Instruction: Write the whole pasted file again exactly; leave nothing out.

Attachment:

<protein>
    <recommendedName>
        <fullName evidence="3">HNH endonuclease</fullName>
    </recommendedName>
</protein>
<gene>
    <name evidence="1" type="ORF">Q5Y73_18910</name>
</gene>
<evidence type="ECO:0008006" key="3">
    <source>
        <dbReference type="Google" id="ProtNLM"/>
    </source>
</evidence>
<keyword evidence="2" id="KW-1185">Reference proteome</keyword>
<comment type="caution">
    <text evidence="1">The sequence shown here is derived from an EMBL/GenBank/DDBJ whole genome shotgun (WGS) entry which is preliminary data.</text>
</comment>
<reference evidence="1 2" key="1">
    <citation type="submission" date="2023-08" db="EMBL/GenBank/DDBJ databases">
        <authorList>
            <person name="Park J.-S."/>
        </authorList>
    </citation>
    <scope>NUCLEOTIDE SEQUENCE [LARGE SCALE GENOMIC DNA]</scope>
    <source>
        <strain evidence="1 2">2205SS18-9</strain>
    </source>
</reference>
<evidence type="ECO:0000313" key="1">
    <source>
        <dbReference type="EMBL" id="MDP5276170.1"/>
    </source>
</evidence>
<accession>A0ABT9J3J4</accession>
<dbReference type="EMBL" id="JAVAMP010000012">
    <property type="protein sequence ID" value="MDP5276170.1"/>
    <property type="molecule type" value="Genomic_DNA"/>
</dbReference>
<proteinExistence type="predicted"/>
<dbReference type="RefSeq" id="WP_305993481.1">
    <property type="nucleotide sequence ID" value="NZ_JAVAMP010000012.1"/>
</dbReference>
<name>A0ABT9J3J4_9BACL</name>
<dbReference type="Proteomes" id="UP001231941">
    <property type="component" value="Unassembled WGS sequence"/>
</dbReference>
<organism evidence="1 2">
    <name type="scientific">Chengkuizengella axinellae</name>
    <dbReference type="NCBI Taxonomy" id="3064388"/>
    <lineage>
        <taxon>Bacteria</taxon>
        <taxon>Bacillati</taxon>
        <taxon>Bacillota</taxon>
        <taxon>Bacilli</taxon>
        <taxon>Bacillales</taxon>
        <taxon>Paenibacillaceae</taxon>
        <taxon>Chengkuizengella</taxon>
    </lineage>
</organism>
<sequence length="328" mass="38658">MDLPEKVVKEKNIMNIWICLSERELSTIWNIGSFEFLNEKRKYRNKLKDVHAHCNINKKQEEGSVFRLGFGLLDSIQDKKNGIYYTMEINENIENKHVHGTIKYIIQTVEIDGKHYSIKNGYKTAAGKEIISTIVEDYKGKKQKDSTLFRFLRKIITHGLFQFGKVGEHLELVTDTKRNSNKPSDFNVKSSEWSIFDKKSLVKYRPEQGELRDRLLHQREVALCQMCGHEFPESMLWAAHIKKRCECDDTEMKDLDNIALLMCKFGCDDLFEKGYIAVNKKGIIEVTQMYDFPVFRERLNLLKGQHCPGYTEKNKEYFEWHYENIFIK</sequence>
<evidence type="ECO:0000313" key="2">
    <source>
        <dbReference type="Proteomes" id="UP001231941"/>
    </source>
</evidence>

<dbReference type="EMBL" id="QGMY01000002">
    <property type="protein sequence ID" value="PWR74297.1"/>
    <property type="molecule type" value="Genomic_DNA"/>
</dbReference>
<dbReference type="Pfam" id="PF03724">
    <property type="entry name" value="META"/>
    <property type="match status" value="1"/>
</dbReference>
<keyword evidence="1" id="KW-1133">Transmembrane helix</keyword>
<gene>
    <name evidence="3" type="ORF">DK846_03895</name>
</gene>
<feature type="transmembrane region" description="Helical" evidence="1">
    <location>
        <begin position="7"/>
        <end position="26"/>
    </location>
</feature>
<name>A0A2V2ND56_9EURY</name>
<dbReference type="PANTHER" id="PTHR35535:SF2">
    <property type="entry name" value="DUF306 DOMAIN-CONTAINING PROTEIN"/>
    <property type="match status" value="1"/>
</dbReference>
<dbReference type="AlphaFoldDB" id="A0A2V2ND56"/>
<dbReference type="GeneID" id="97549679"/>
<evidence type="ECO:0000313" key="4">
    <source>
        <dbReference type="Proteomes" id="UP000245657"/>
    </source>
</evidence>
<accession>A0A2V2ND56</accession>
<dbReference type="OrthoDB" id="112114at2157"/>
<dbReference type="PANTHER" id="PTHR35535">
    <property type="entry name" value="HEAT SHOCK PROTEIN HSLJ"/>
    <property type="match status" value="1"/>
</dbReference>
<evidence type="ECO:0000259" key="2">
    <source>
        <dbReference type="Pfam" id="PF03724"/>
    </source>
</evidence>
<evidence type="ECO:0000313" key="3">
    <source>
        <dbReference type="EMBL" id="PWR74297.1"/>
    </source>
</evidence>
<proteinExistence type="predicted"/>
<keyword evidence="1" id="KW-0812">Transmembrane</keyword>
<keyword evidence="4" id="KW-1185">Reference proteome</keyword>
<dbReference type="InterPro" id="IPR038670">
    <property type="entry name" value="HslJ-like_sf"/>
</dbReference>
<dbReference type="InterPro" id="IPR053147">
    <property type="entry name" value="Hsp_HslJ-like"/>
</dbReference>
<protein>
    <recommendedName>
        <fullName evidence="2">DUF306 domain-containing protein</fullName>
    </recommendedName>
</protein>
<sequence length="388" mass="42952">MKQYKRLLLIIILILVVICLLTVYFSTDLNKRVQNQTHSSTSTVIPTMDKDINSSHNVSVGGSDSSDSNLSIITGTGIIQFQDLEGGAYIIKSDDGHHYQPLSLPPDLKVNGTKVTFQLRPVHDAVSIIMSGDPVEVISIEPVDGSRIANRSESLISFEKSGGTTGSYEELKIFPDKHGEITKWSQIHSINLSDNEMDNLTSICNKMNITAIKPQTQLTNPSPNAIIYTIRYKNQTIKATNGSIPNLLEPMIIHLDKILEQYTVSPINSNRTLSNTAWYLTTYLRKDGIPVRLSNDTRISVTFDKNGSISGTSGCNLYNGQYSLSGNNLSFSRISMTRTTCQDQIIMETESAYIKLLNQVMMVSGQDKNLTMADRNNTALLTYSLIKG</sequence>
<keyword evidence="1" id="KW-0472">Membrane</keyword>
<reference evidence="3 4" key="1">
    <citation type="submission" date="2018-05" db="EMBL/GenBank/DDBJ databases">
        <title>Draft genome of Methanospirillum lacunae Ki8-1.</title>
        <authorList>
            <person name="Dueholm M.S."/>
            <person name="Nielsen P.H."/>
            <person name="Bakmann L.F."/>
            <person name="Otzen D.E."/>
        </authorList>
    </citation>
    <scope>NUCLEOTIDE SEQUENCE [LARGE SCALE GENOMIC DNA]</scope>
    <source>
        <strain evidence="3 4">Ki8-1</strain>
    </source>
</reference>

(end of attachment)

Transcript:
<protein>
    <recommendedName>
        <fullName evidence="3">HNH endonuclease</fullName>
    </recommendedName>
</protein>
<gene>
    <name evidence="1" type="ORF">Q5Y73_18910</name>
</gene>
<evidence type="ECO:0008006" key="3">
    <source>
        <dbReference type="Google" id="ProtNLM"/>
    </source>
</evidence>
<keyword evidence="2" id="KW-1185">Reference proteome</keyword>
<comment type="caution">
    <text evidence="1">The sequence shown here is derived from an EMBL/GenBank/DDBJ whole genome shotgun (WGS) entry which is preliminary data.</text>
</comment>
<reference evidence="1 2" key="1">
    <citation type="submission" date="2023-08" db="EMBL/GenBank/DDBJ databases">
        <authorList>
            <person name="Park J.-S."/>
        </authorList>
    </citation>
    <scope>NUCLEOTIDE SEQUENCE [LARGE SCALE GENOMIC DNA]</scope>
    <source>
        <strain evidence="1 2">2205SS18-9</strain>
    </source>
</reference>
<evidence type="ECO:0000313" key="1">
    <source>
        <dbReference type="EMBL" id="MDP5276170.1"/>
    </source>
</evidence>
<accession>A0ABT9J3J4</accession>
<dbReference type="EMBL" id="JAVAMP010000012">
    <property type="protein sequence ID" value="MDP5276170.1"/>
    <property type="molecule type" value="Genomic_DNA"/>
</dbReference>
<proteinExistence type="predicted"/>
<dbReference type="RefSeq" id="WP_305993481.1">
    <property type="nucleotide sequence ID" value="NZ_JAVAMP010000012.1"/>
</dbReference>
<name>A0ABT9J3J4_9BACL</name>
<dbReference type="Proteomes" id="UP001231941">
    <property type="component" value="Unassembled WGS sequence"/>
</dbReference>
<organism evidence="1 2">
    <name type="scientific">Chengkuizengella axinellae</name>
    <dbReference type="NCBI Taxonomy" id="3064388"/>
    <lineage>
        <taxon>Bacteria</taxon>
        <taxon>Bacillati</taxon>
        <taxon>Bacillota</taxon>
        <taxon>Bacilli</taxon>
        <taxon>Bacillales</taxon>
        <taxon>Paenibacillaceae</taxon>
        <taxon>Chengkuizengella</taxon>
    </lineage>
</organism>
<sequence length="328" mass="38658">MDLPEKVVKEKNIMNIWICLSERELSTIWNIGSFEFLNEKRKYRNKLKDVHAHCNINKKQEEGSVFRLGFGLLDSIQDKKNGIYYTMEINENIENKHVHGTIKYIIQTVEIDGKHYSIKNGYKTAAGKEIISTIVEDYKGKKQKDSTLFRFLRKIITHGLFQFGKVGEHLELVTDTKRNSNKPSDFNVKSSEWSIFDKKSLVKYRPEQGELRDRLLHQREVALCQMCGHEFPESMLWAAHIKKRCECDDTEMKDLDNIALLMCKFGCDDLFEKGYIAVNKKGIIEVTQMYDFPVFRERLNLLKGQHCPGYTEKNKEYFEWHYENIFIK</sequence>
<evidence type="ECO:0000313" key="2">
    <source>
        <dbReference type="Proteomes" id="UP001231941"/>
    </source>
</evidence>

<dbReference type="EMBL" id="QGMY01000002">
    <property type="protein sequence ID" value="PWR74297.1"/>
    <property type="molecule type" value="Genomic_DNA"/>
</dbReference>
<dbReference type="Pfam" id="PF03724">
    <property type="entry name" value="META"/>
    <property type="match status" value="1"/>
</dbReference>
<keyword evidence="1" id="KW-1133">Transmembrane helix</keyword>
<gene>
    <name evidence="3" type="ORF">DK846_03895</name>
</gene>
<feature type="transmembrane region" description="Helical" evidence="1">
    <location>
        <begin position="7"/>
        <end position="26"/>
    </location>
</feature>
<name>A0A2V2ND56_9EURY</name>
<dbReference type="PANTHER" id="PTHR35535:SF2">
    <property type="entry name" value="DUF306 DOMAIN-CONTAINING PROTEIN"/>
    <property type="match status" value="1"/>
</dbReference>
<dbReference type="AlphaFoldDB" id="A0A2V2ND56"/>
<dbReference type="GeneID" id="97549679"/>
<evidence type="ECO:0000313" key="4">
    <source>
        <dbReference type="Proteomes" id="UP000245657"/>
    </source>
</evidence>
<accession>A0A2V2ND56</accession>
<dbReference type="OrthoDB" id="112114at2157"/>
<dbReference type="PANTHER" id="PTHR35535">
    <property type="entry name" value="HEAT SHOCK PROTEIN HSLJ"/>
    <property type="match status" value="1"/>
</dbReference>
<evidence type="ECO:0000259" key="2">
    <source>
        <dbReference type="Pfam" id="PF03724"/>
    </source>
</evidence>
<evidence type="ECO:0000313" key="3">
    <source>
        <dbReference type="EMBL" id="PWR74297.1"/>
    </source>
</evidence>
<proteinExistence type="predicted"/>
<keyword evidence="1" id="KW-0812">Transmembrane</keyword>
<keyword evidence="4" id="KW-1185">Reference proteome</keyword>
<dbReference type="InterPro" id="IPR038670">
    <property type="entry name" value="HslJ-like_sf"/>
</dbReference>
<dbReference type="InterPro" id="IPR053147">
    <property type="entry name" value="Hsp_HslJ-like"/>
</dbReference>
<protein>
    <recommendedName>
        <fullName evidence="2">DUF306 domain-containing protein</fullName>
    </recommendedName>
</protein>
<sequence length="388" mass="42952">MKQYKRLLLIIILILVVICLLTVYFSTDLNKRVQNQTHSSTSTVIPTMDKDINSSHNVSVGGSDSSDSNLSIITGTGIIQFQDLEGGAYIIKSDDGHHYQPLSLPPDLKVNGTKVTFQLRPVHDAVSIIMSGDPVEVISIEPVDGSRIANRSESLISFEKSGGTTGSYEELKIFPDKHGEITKWSQIHSINLSDNEMDNLTSICNKMNITAIKPQTQLTNPSPNAIIYTIRYKNQTIKATNGSIPNLLEPMIIHLDKILEQYTVSPINSNRTLSNTAWYLTTYLRKDGIPVRLSNDTRISVTFDKNGSISGTSGCNLYNGQYSLSGNNLSFSRISMTRTTCQDQIIMETESAYIKLLNQVMMVSGQDKNLTMADRNNTALLTYSLIKG</sequence>
<keyword evidence="1" id="KW-0472">Membrane</keyword>
<reference evidence="3 4" key="1">
    <citation type="submission" date="2018-05" db="EMBL/GenBank/DDBJ databases">
        <title>Draft genome of Methanospirillum lacunae Ki8-1.</title>
        <authorList>
            <person name="Dueholm M.S."/>
            <person name="Nielsen P.H."/>
            <person name="Bakmann L.F."/>
            <person name="Otzen D.E."/>
        </authorList>
    </citation>
    <scope>NUCLEOTIDE SEQUENCE [LARGE SCALE GENOMIC DNA]</scope>
    <source>
        <strain evidence="3 4">Ki8-1</strain>
    </source>
</reference>